Sponsored Post¦ When buying a car, it helps to know a few cost-cutting tricks to help get the best deal. Here are just seven ways to spend less when buying a car.
Buy a used car
The cheapest new car in the UK in the Dacia Sandero at £6995. It doesn’t have a radio or air conditioning. Choose to shop second hand and you’re likely to find a car with radio, air conditioning and more mod cons for less than a grand. Used cars do have the disadvantage of being in poorer condition and as a result you may have to pay for more frequent repairs – however when it comes to upfront costs you’re bound to save money.
Look into finance schemes
Buying a car on finance allows you to pay less upfront. Whilst most lenders expect a deposit, this could be as little as 10% of the vehicle’s cost if you go with the right lender. Having a high credit score helps when finding an affordable finance scheme, however there are sites out there such as https://www.reallyeasycarcredit.co.uk/ that offer finance schemes for customers with low credit score. Always make sure you can afford the monthly repayment.
Buy at the right time
There are times of the year when you may be able to get a cheaper deal. Most dealerships lower their prices from December to February as there is a lower demand during these months (most people are busy trying to afford Christmas). Certain cars such as convertibles may also be cheaper in winter due to the lower demand.
Say no to extras
Some dealerships will try and persuade you to buy extras – this could be anything from an extended warranty to a roof box. Whilst these extras may be discounted, you could find yourself paying a lot more than you intended. Be firm and say no unless you think these extras will truly benefit you.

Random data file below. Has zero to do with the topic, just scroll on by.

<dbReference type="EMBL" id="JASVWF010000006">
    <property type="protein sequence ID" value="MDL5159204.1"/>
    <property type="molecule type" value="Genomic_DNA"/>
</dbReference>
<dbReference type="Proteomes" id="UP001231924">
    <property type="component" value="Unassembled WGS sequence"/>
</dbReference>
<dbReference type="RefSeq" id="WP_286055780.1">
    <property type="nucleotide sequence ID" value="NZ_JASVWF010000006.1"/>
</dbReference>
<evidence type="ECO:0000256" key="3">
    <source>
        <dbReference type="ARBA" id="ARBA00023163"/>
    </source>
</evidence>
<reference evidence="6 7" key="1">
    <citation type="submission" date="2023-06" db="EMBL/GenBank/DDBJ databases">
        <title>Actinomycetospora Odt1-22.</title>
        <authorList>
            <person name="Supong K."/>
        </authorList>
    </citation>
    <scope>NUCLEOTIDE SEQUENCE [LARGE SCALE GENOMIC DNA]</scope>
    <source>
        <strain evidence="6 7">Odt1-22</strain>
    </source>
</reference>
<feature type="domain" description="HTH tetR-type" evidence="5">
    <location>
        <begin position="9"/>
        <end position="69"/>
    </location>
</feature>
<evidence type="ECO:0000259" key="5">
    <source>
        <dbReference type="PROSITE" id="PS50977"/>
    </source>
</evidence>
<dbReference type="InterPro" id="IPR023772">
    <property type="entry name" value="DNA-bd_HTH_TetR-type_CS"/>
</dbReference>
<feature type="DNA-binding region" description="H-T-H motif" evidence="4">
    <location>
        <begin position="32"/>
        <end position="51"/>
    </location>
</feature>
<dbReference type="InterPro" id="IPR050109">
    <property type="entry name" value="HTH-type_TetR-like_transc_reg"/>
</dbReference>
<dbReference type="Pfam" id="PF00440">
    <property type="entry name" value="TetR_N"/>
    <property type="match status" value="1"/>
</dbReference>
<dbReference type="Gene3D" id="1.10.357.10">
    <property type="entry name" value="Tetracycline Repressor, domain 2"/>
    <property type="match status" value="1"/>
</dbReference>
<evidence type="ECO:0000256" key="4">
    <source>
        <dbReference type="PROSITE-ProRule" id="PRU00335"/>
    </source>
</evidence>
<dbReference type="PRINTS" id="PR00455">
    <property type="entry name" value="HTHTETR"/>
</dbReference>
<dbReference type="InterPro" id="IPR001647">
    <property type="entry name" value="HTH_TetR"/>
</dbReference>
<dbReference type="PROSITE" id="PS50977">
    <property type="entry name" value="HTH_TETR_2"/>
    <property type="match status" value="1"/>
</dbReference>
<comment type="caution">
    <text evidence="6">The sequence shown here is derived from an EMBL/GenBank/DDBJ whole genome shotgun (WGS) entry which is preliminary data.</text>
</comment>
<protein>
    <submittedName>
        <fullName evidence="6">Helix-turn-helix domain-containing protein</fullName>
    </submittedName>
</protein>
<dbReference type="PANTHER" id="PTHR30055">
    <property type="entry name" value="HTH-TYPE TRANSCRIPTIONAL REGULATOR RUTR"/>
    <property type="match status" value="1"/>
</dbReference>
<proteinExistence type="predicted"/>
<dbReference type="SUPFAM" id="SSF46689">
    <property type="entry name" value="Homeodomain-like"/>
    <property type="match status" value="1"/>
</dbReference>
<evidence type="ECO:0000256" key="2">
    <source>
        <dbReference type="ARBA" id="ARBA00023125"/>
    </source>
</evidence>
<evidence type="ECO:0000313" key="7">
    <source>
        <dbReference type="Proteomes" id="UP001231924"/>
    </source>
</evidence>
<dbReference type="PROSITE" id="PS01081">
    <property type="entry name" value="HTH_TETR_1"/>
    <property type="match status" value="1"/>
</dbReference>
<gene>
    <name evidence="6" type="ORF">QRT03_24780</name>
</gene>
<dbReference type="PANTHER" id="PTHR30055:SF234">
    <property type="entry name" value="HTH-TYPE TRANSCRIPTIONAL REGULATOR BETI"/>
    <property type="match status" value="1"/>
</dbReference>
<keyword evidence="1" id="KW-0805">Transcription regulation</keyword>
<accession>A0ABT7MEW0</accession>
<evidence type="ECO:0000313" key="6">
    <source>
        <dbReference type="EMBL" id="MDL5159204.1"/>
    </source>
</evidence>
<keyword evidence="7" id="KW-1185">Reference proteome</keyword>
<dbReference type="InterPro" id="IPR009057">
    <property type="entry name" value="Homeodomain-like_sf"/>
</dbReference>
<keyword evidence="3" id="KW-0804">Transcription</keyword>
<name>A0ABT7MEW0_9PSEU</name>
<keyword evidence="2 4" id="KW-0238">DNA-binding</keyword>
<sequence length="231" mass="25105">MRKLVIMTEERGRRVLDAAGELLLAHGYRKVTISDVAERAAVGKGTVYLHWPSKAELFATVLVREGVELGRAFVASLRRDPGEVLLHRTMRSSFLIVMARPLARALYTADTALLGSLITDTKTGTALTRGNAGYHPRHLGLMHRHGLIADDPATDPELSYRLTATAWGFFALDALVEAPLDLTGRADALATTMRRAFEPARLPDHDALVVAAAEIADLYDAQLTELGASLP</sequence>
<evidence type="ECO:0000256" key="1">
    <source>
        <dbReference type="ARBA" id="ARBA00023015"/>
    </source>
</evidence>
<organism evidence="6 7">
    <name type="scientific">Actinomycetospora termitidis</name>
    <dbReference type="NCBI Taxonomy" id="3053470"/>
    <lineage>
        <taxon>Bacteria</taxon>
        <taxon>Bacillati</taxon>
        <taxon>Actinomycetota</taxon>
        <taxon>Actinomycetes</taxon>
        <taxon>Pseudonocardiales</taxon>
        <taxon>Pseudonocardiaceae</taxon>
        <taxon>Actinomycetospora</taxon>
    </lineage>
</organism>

Find a private seller
Many people sell their car privately nowadays. You can usually find these sellers on free local advertising sites like https://www.gumtree.com/cars. Private sellers will often charge less than dealerships, however you do need to be careful of who you buy from. An advantage of dealerships is that they often offer warranties so that if a car turns out to be in worse condition than advertised you can more easily get a refund. There’s also less threat of buying a stolen vehicle when choosing a dealership.
Bartering generally isn’t the done thing in western society – however when buying a car this isn’t the case. Most sellers are open to negotiation so long as you seem keen. Don’t go in too low and be wary of vehicles that may have a lot of interest from buyers (sellers will be less likely to lower the price).
Consider the running costs
When buying a car, it’s easy to become blinded by the sale price and forget the running costs. Some cars may be very cheap to buy, but could have a reputation for being unreliable, expensive to insure or not very fuel efficient. This is all worth researching before you commit to a sale.
Disclosure: This is a collaborative post.